Ads on YouTube, those sponsored clips that play before you get to watch most videos, have typically posed huge up-front costs to advertisers vying for the space.
While advertisers used to spend eight-figures on Original Channel advertising packages for specific genres — Ad Age notes that one music package for space before high-profile music videos sold for $62 million — they now only have to shell out a fraction of the price.
“Last year we were rigid,” YouTube sales chief Lucas Watson said. “We got a few big advertisers with huge checks.” Now, he says, YouTube is breaking ad packages down into “more manageable chunks.”
This will open the ad medium to a wider variety of advertisers. Companies that have previously advertised only on TV might soon expand to YouTube
What’s ten times more popular than the Super Bowl? YouTube, apparently. According to the YouTube blog, more than a billion folks visit the streaming site every month — and not just views, but unique users. The announcement didn’t touch on specifics, but it did provide some fun numbers to put the terrifyingly huge total into context, noting that it would take ten Super Bowl audiences to match its monthly viewership. Almost half of all internet users visit YouTube each month, the team writes, and the numbers would peg the site as the third largest country in the world if traffic numbers could be given statehood. Suddenly, PSY’s billion view milestone makes a bit more sense.
Yahoo CEO Marissa Mayer could be on the cusp of her first big acquisition-like move.
The Wall Street Journal reports Yahoo is in talks to buy 75 percent of Dailymotion, a YouTube-esque video service that’s popular in Europe.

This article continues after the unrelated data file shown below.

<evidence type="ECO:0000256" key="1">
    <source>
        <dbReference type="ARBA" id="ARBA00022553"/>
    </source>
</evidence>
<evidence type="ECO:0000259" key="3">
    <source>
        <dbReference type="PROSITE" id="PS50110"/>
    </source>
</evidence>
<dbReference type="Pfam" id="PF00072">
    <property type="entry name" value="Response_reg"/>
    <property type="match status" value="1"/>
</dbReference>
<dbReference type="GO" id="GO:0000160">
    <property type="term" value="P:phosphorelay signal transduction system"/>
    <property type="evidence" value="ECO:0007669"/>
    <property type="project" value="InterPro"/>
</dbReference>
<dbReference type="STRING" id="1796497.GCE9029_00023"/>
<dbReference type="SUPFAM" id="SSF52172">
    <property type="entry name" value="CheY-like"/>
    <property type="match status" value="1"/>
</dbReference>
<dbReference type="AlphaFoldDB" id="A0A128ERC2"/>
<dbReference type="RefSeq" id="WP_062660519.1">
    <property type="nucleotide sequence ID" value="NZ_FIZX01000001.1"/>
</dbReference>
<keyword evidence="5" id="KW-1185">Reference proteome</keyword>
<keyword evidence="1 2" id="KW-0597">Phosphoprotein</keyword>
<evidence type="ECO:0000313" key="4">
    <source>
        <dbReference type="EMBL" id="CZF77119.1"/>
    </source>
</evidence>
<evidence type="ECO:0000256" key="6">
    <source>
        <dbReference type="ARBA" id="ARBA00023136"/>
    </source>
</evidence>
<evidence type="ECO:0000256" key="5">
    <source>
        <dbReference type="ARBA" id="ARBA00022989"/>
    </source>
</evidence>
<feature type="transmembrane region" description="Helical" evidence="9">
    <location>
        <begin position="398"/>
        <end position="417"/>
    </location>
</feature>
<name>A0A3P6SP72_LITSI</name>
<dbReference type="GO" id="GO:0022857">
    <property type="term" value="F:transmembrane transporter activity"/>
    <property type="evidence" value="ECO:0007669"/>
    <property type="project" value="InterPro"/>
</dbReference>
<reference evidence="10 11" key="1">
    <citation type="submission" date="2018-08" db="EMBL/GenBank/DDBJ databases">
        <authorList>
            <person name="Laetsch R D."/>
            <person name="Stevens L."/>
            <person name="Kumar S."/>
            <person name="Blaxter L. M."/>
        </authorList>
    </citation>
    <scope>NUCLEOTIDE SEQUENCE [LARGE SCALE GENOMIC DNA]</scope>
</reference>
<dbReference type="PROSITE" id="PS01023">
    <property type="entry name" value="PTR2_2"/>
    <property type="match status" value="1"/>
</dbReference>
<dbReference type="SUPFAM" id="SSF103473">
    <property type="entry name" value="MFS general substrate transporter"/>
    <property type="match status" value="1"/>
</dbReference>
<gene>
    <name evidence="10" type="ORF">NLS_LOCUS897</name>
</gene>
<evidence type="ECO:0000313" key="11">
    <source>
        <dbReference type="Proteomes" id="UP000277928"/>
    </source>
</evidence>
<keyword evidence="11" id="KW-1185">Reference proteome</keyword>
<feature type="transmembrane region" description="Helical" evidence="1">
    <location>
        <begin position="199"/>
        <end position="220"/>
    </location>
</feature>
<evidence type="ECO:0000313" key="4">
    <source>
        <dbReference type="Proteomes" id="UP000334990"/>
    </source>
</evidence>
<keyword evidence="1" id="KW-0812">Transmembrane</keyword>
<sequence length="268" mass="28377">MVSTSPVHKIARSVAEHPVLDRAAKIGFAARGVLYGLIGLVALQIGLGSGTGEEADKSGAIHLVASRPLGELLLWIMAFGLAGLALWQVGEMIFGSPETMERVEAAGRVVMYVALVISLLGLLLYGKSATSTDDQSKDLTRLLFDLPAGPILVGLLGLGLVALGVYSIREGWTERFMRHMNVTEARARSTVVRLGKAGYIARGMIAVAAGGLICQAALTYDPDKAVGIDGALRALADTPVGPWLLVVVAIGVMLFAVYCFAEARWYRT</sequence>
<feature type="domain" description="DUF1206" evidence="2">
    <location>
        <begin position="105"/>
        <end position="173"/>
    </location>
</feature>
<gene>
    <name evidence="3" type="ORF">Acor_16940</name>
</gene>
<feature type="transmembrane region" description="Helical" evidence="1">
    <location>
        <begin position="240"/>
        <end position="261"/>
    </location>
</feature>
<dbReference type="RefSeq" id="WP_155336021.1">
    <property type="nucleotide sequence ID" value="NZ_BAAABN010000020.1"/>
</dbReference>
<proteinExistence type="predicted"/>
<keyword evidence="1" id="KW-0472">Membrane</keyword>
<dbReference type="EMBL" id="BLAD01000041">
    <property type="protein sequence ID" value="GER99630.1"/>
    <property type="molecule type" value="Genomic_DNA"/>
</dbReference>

Dailymotion is owned by a French Telecom. It’s sort of a mess of different videos. Some are user generated, some are professional.
Yahoo would buy the stake at $300 million valuation with an option to buy the remaining 25 percent later, says the Journal.
Yahoo’s HR leader Jackie Rees told employees recently Yahoo was working on two large acquisitions. A lot of names have been floated around since then.
We’re not sure how Dailymotion fits Mayer’s vision for Yahoo. It’s never struck us as a great technology or media property. And, it’s not a big mobile property as far as we can tell.
However, the Journal says it had 116 million unique visitors in January, making it the twelfth biggest site in the world. It’s also popular outside of the U.S., which could be valuable to Yahoo since it’s largely a U.S. based business.
While brands seem to prefer sharing links to their videos from YouTube to uploading them directly onto Facebook, they may want to rethink that inclination, according to new data from Socialbakers. The company analyzed video shared by brands between December 4, 2012 and March 3, 2013, finding that Facebook videos edged YouTube links in organic […]
Last year, Google began offering a “request translation” option for YouTube, letting you or others muddle your way through video caption creation. If you don’t want to leave it up to strangers or the vagaries of machine translation, Mountain View’s now offering paid, professional services through two outfits, Gengo and Translated.net, in 36 languages. Once you’ve created your video and added a caption track, you’ll be able to see an estimated price and create an order, after which your vendor of choice will send the translation directly to YouTube. Once approved, it’ll be live on the site, ensuring no misunderstandings of your latest opus.
Source: Creator’s blog
Dr. Augustine Fou is Digital Consigliere to marketing executives, advising them on digital strategy and Unified Marketing(tm). Dr Fou has over 17 years of in-the-trenches, hands-on experience, which enables him to provide objective, in-depth assessments of their current marketing programs and recommendations for improving business impact and ROI using digital insights.